understanding and improving water quality in UK rivers
The Census used professional monitoring of invertebrates to understand more about the subtle pollutants 'stressing out' our fish.
Although this project has now concluded, we wanted to carry on species-level monitoring across the UK. To achieve this we have packaged the Riverfly Census method up for volunteer groups.
Why Survey Riverflies?
Insects (which make up 97% of all animal species) have declined 59% since 1970
This is hugely problematic for wild salmon & trout, who need need healthy water environments to thrive.
But why are aquatic insects so important?
Foundation of life
Small but all-sustaining, insects are food for our wild fish, birds and mammals. Without invertebrates, the food web would collapse.
Long-term health indicators
As nymphs, insects are constantly exposed to the water, sometimes for years. A water sample would only give you river health information for a single point in time.
Every invertebrate is unique, thriving in a specific
We frequently talk about missing flylife and lack of fish compared to the 'good old days', but anecdotal evidence like this has little weight in environmental decision making.
The Riverfly Census was our way of collecting much needed high-resolution, scientifically robust data about water quality in our rivers.
The Census Process
Across English and Welsh rivers, we have professionally sampled and analysed invertebrate life to understand the the water quality issues that need tackling
We use this professional, scientific evidence to campaign for improved protection of our wild waters.
The Riverfly Census has
Multiple sample sites were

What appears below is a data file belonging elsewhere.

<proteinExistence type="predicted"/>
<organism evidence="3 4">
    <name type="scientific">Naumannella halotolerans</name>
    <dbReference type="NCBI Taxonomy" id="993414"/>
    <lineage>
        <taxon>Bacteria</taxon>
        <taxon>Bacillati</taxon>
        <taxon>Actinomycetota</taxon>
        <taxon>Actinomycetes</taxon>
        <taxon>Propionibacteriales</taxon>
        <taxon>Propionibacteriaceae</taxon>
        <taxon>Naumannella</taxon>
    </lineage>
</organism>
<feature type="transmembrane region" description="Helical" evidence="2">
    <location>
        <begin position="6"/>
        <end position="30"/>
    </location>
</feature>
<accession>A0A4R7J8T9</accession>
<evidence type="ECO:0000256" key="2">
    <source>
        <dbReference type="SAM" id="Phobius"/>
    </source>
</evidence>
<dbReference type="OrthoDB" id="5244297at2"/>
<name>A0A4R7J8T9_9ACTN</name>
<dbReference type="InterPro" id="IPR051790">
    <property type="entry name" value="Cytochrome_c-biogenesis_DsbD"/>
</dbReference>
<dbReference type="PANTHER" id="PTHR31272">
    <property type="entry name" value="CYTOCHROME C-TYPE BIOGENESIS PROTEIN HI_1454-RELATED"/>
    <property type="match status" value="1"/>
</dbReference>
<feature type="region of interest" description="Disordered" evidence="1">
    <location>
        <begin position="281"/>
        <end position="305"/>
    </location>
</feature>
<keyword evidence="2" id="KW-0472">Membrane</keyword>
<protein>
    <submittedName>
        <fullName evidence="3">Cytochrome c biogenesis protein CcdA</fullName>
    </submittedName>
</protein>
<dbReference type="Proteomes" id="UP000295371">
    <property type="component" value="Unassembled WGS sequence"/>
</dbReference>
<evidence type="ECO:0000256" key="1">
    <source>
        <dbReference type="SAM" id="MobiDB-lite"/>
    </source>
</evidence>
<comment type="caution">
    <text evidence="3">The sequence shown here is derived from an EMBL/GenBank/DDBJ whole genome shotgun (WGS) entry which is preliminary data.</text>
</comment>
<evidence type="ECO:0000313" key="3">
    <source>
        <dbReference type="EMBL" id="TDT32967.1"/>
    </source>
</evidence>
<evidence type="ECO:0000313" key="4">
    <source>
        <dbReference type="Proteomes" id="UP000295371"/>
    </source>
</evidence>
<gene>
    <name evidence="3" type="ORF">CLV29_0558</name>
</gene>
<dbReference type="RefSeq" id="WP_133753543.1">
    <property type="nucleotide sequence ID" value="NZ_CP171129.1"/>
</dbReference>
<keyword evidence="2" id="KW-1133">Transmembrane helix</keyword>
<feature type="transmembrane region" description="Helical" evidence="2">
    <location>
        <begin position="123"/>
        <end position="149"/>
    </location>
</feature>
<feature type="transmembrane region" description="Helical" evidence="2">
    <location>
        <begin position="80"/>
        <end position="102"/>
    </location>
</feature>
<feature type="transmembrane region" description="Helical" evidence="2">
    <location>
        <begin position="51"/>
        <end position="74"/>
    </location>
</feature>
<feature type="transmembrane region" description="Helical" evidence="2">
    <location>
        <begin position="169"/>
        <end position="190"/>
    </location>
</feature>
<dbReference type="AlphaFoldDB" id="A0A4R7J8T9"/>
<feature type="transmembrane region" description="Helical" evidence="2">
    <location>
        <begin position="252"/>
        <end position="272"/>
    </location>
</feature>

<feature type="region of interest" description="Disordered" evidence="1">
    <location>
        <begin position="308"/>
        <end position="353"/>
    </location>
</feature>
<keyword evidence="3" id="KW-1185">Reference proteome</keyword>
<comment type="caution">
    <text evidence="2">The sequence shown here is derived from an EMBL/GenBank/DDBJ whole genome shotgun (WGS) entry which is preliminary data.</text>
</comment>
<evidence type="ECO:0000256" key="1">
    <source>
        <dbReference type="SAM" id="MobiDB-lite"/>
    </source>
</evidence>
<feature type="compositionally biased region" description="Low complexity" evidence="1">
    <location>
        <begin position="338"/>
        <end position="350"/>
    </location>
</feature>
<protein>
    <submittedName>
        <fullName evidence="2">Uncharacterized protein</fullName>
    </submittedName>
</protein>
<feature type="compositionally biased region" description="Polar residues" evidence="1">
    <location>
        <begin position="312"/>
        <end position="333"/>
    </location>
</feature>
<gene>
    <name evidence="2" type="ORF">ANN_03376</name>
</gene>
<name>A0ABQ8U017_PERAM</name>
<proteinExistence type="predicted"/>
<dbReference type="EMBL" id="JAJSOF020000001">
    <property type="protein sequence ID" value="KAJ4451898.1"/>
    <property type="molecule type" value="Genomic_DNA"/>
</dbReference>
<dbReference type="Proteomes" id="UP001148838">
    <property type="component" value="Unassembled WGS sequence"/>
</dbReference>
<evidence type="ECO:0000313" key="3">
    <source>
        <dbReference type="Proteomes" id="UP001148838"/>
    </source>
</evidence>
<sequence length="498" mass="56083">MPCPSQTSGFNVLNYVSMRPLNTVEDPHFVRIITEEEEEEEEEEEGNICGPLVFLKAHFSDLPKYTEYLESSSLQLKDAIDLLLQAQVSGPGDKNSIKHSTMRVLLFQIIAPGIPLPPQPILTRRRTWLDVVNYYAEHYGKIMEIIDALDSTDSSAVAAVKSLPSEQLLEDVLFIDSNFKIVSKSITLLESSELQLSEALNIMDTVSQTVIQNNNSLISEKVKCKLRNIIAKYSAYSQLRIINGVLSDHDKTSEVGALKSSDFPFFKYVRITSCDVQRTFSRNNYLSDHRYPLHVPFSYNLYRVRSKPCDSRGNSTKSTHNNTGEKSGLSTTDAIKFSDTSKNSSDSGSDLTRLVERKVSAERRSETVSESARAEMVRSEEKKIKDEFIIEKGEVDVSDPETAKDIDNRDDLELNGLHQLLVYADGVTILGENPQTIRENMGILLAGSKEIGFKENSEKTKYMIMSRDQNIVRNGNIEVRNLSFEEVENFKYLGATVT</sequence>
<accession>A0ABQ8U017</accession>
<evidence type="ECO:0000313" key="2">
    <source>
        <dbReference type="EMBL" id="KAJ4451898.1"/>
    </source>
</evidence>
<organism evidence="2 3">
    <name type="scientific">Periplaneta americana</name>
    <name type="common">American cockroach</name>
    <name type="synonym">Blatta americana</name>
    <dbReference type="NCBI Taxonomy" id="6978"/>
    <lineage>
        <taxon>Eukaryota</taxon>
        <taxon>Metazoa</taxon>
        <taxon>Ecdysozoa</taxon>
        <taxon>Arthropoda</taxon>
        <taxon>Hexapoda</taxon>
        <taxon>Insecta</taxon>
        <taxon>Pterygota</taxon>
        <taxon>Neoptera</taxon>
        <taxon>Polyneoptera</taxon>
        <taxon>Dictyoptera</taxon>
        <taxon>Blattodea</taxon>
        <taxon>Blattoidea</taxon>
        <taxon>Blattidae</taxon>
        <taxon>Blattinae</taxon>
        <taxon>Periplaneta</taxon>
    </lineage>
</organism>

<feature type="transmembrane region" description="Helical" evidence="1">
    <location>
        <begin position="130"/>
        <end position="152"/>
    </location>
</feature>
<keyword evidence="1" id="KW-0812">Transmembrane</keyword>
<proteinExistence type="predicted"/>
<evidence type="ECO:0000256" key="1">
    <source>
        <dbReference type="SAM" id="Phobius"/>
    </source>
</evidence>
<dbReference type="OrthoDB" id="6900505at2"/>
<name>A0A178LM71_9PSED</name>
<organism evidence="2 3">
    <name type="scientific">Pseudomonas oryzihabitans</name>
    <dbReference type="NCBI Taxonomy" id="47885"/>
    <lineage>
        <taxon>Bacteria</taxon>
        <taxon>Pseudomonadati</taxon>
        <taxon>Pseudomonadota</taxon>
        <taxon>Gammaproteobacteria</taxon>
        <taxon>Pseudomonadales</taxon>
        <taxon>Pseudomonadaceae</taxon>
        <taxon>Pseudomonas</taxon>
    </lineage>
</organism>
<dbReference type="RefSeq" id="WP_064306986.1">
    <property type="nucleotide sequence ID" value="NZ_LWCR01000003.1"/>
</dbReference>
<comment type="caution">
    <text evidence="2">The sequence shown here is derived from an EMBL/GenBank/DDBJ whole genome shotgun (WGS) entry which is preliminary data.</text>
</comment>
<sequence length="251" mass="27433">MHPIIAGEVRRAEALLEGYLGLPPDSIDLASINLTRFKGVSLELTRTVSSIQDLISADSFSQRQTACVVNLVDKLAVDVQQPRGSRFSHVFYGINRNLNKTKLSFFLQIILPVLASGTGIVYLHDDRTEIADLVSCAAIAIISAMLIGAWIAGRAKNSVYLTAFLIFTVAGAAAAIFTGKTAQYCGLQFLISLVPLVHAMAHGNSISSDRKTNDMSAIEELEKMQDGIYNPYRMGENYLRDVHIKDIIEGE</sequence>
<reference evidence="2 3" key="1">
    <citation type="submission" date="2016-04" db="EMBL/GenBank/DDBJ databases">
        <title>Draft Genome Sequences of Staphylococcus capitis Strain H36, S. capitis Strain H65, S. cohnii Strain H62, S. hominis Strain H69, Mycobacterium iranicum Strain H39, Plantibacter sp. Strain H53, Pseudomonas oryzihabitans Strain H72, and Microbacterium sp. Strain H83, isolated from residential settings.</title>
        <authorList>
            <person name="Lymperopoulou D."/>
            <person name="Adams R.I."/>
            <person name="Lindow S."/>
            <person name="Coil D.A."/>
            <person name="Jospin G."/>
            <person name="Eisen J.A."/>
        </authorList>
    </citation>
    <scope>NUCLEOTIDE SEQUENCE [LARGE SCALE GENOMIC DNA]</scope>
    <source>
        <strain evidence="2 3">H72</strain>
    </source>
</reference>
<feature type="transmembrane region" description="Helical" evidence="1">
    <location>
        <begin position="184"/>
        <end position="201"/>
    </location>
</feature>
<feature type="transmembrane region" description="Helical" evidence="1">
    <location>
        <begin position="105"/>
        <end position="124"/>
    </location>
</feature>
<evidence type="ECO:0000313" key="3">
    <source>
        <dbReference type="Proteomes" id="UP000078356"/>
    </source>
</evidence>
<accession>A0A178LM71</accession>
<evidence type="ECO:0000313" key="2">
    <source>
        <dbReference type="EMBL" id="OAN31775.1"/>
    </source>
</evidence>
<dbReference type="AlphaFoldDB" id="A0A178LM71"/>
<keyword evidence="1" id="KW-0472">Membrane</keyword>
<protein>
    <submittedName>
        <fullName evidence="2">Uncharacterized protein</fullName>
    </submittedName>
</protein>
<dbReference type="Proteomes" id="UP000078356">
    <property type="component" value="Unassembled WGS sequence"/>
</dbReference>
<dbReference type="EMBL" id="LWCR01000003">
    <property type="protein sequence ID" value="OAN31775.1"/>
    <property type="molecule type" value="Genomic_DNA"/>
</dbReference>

Kick sweep sampling was completed in spring and autumn to EA guidelines, at all sample sites.
Sampling and species-level identification were carried out independently by professional external consultants, Aquascience Consultancy Ltd.
Species presence/absence data
The data was then evaluated
MAKE A STAND
The data was compiled, and is
Scroll down to our map to view the local reports and for the link to download the national report.
How do we sample?
Here’s how we use insect samples to find out what’s going on:
A 3-minute kick sweep sample is taken at a river site making sure to survey all the different habitat types.
The sample is pickled using a special alcohol. This preserves the insects so that counting and identification can be done at a laboratory.
The sample is sorted into groups by an expert and the insects are identified to species level using a microscope.
The list of species present is put into a unique scientific calculator. This gives a value for how much the site is being impacted by five key stressors.
What Did We Find?
The Riverfly Census has produced two main outputs:
A national baseline
Watch this space, we are working hard to generate a national summary of our findings, using the data to drive national policy improvements and influence more robust baselines.
Click below to read our national conclusions & policy recommendations:
Evidence to drive local improvement
In progress, we are currently compiling local information and delivering our results to relevant policy makers and stakeholders. See our map below and keep an eye on our news for release of local reports.
Use the map below to find our local Riverfly Census reports: